How can I avoid becoming a victim of a social engineering scam?

Imagine that you receive an email with an urgent message asking you to verify your banking information by clicking on a link. Or perhaps you get an enticing text message claiming that you’ve won a free vacation to the destination of your choice — all you have to do is click on a link you were sent. In both scenarios, clicking on the link can accidentally result in revealing your sensitive personal and financial information to a cybercriminal.

In a social engineering scam, a cybercriminal psychologically manipulates victims into divulging sensitive information. Cybercriminals “engineer” believable scenarios designed to evoke an emotional response (curiosity, fear, empathy, or excitement) from their victims. As a result, people often react without thinking first due to curiosity or concern about the message that was sent. Since social engineering scams appear in many forms and appeal to a variety of emotions, they can be especially difficult to identify.

Fortunately, there are steps you can take to protect yourself from a social engineering scam:

  • If you receive a message conveying a sense of urgency, slow down and read it carefully before reacting. Don’t click on suspicious or unfamiliar links in emails, text messages, and instant messaging services.
  • Never download email attachments unless you can verify that the sender is legitimate. Similarly, don’t send money to an email that requests charitable help unless you can follow up directly with the organization.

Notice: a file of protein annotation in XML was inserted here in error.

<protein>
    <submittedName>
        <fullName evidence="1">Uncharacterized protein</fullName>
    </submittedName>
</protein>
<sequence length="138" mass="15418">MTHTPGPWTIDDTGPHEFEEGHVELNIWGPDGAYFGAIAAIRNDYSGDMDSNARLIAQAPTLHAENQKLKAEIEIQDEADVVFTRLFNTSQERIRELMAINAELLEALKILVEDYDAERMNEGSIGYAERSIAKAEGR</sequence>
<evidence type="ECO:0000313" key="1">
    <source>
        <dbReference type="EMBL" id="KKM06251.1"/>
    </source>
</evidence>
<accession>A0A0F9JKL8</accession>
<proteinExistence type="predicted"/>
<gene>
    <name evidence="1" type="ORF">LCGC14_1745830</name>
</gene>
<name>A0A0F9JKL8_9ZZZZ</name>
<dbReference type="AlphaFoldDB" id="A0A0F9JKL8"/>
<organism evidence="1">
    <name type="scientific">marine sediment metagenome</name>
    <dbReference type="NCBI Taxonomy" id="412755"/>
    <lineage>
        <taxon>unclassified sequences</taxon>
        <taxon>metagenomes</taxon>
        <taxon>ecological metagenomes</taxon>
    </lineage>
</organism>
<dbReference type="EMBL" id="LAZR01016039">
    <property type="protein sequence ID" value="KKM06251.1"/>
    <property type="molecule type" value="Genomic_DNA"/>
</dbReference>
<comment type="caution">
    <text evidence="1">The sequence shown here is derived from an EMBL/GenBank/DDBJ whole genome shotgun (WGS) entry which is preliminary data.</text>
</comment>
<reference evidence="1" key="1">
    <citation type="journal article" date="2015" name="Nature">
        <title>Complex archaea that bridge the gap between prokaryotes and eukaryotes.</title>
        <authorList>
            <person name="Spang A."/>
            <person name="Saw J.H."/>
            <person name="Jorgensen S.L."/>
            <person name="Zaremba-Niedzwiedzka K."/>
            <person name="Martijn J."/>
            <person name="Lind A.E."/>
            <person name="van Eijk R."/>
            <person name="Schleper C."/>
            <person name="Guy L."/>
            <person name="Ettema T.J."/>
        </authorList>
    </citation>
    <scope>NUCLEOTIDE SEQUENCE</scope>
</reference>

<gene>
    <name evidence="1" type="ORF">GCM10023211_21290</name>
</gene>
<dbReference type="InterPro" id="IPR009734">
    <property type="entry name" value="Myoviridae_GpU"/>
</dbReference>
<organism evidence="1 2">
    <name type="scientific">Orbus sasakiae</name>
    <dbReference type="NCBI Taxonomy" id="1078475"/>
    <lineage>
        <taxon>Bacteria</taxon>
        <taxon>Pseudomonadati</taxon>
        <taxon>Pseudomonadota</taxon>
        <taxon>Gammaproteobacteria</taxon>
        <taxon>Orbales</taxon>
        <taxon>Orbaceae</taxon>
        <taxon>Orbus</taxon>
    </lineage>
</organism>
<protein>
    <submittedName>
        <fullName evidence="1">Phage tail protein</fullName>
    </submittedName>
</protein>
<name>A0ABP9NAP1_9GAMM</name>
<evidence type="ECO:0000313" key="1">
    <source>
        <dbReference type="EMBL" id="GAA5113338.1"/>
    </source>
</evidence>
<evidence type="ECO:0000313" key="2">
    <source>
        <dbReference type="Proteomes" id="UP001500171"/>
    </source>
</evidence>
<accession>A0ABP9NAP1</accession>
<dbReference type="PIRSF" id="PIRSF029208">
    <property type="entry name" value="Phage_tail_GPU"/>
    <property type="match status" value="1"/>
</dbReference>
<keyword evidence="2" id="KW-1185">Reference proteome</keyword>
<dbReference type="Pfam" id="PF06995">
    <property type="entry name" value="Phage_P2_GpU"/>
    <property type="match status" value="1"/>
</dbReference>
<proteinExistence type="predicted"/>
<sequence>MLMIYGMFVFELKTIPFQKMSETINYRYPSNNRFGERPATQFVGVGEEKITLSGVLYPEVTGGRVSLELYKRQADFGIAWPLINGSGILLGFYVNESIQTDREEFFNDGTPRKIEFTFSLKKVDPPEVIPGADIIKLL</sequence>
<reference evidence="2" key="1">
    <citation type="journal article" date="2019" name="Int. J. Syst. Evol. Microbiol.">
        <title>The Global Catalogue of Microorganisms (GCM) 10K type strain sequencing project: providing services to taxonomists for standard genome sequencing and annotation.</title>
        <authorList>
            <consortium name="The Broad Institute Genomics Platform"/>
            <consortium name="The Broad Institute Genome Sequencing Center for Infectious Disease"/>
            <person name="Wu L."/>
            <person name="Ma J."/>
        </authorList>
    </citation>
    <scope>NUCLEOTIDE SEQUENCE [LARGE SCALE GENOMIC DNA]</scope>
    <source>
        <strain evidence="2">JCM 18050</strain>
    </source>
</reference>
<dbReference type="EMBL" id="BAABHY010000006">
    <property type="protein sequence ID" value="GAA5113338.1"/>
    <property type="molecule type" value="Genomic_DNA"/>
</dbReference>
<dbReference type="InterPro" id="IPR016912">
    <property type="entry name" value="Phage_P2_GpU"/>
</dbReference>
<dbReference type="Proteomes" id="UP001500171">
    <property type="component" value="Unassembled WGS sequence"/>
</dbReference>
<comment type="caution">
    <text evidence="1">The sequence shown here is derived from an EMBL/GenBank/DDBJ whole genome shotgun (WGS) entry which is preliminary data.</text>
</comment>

• Be wary of unsolicited messages. If you get an email or a text that asks you for financial information or passwords, do not reply, delete it.
  • Remember that social engineering scams can also be used over the phone. Use healthy skepticism when you receive phone calls that demand money or request sensitive personal and financial information.

Content provided by Forefield for use by Eliot M. Weissberg, CFP®, CFS, of Raymond James Financial Services, Inc., Member FINRA/SIPC. The Investors Center, Inc. is an independent company. The information contained in this report does not purport to be a complete description of the securities, markets, or developments referred to in this material. The information has been obtained from various sources considered to be reliable, but we do not guarantee that the foregoing material is accurate or complete. Any opinions are those of Eliot Weissberg and not necessarily those of RJFS or Raymond James. Expressions of opinion are as of this date and are subject to change without notice.

This information is not intended as a solicitation or an offer to buy or sell any security referred to herein. Past performances may not be indicative of future results. You should discuss any tax or legal matters with the appropriate professional.

M20-2938960 through 2/5/21


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